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Review: Pantech Flex for AT&T

Is It Your Type? Performance Basics Extras Wrap-Up Comments  7  


The Flex runs Android 4.0 Ice Cream Sandwich. As with the Pantech Marauder - released on Verizon's network earlier this year - the Flex offers two different user interfaces. The first is a near-to-stock Ice Cream Sandwich build; the second is the "Pantech Easy Experience."

The regular mode includes five home screens and a typical allotment of widgets and apps. One of the cool features is an expandable dock of icons at the bottom of the screen that slides to the left or right just like the home screens do.

The regular mode also has the killer Pantech lockscreen shortcut tool. There's a large ring in the center of the lock screen and it is surrounded by six apps. Drag the app you want into the circle and you go directly there. Out of the box, those apps include messaging and camera. They can be customized if you wish.

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Regular Mode  

The main app menu can be arranged in a ton of different ways, including alpha grid, custom grid, and list. Individual apps within the app menu can be hidden from view, and some can be deleted.

As for the easy mode, it really tones down the clutter. It makes all the icons larger and easier to read, reduces the number of home screens down to three, and uses alphabetical lists for the settings and app menus. One bummer is that it drops the handy lock screen shortcuts, and disables the use of widgets entirely. It also hides the bulk of the apps installed on the device, leaving only the main communications tools available.

Easy Mode  

It will probably be easier for first-time smartphone users to begin with the easy mode enabled, but it really cuts down on some of Android's best features (widgets, and so on.) There's no difference in the way either performs. The fast processor under the hood gives the Flex's noticeable muscle to speed along. I did notice a lot of app crashing, though. The camera app and media apps were those most apt to randomly close or freeze. It was frustrating, as I definitely lost some images thanks to the camera crashing.

Having two operating modes makes the Flex more customizable than most devices, as each mode can be adjusted in its own accord. Pantech did a good job by allowing more customization of the main app menu, too.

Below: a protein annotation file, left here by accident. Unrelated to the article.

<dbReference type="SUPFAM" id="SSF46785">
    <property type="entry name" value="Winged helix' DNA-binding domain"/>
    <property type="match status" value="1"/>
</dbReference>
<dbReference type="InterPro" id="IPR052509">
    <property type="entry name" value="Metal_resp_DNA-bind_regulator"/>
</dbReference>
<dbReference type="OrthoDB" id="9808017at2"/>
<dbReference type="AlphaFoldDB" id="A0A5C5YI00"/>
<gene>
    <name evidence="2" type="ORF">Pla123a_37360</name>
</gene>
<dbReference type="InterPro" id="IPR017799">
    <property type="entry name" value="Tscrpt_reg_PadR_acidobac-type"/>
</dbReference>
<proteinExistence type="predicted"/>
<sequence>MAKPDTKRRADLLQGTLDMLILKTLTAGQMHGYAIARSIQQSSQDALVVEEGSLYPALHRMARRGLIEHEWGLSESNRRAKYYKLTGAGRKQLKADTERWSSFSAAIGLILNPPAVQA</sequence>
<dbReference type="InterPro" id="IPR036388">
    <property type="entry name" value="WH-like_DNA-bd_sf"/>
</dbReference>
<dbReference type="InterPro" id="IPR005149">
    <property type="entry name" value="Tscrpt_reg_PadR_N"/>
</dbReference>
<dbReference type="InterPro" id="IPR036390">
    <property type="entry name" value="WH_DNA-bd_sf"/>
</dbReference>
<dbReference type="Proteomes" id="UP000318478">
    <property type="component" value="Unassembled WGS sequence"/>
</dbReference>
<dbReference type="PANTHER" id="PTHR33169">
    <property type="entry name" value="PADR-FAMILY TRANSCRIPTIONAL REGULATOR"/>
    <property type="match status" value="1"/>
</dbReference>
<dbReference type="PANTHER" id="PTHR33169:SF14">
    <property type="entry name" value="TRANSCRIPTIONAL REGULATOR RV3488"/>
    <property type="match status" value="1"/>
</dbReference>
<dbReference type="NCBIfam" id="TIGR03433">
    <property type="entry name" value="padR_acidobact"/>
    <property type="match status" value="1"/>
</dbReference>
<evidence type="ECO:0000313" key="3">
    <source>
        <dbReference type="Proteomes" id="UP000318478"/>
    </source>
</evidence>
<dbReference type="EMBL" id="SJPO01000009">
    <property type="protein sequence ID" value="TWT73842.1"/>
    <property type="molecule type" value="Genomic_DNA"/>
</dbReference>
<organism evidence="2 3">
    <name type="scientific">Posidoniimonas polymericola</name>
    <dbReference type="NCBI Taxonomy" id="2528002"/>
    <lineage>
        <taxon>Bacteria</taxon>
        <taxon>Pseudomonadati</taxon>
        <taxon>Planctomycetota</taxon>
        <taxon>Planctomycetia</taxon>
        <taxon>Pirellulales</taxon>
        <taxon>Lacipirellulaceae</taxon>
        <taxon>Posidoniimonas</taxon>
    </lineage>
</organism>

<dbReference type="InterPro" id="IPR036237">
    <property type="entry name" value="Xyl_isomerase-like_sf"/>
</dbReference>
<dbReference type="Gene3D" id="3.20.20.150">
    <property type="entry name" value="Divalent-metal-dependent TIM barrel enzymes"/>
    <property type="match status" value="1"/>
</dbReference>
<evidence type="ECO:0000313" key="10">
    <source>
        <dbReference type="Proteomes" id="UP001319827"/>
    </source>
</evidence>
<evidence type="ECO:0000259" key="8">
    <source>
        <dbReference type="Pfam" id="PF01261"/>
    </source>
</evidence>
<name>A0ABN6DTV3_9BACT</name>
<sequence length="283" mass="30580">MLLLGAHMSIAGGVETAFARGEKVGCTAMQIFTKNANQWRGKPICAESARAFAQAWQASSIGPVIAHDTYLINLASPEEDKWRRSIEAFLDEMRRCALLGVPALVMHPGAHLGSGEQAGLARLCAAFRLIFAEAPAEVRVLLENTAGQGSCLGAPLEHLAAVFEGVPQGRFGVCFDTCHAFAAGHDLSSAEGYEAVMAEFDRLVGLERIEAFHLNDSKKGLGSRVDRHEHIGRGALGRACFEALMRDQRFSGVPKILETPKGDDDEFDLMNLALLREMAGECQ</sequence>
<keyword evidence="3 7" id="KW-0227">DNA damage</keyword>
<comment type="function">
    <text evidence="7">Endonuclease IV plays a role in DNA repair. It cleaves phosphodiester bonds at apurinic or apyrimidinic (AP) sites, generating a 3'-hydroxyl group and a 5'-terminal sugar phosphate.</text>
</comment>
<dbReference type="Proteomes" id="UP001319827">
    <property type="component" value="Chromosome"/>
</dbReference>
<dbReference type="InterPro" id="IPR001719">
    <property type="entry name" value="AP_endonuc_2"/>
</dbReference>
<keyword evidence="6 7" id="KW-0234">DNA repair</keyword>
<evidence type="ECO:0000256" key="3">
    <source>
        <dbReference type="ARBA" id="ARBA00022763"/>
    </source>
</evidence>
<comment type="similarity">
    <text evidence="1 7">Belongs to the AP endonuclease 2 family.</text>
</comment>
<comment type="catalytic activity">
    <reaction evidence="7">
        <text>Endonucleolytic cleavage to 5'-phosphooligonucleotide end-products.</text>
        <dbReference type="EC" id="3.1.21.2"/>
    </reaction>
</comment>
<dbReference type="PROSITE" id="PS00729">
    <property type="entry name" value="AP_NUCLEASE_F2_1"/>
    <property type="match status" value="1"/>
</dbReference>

Aside from the lock screen shortcut that takes you directly to the call log, there's little setting the Flex apart from other Android handsets when it comes to the phone app.

The contacts application, too, is that of stock Android. The one thing setting it apart is a really useful home screen widget. The widget lets you create a miniature contact list that is accessible from the home page. It holds at least ten people, and includes their thumbnail photo.


The Flex covers all of the messaging basics. It runs the stock messaging (SMS), email, Gmail, Google+, Google+ Messenger, Latitude, and Google Talk apps. All of them work well, though they don't present any new features.

There's an AT&T Messaging app that ties in several instant messaging networks, including AIM, Windows Live, and Yahoo (does anyone still use these?). The Flex also includes a catch-all social networking app that covers Twitter, Facebook, and LinkedIn (yup, no more MySpace). The app lets you manage messages for all three networks from the same user interface. It's OK, but I prefer the native tools available from each of the respective social networks. Speaking of which, the Flex comes with both the full Facebook and Twitter apps, as well as some handy widgets for both.


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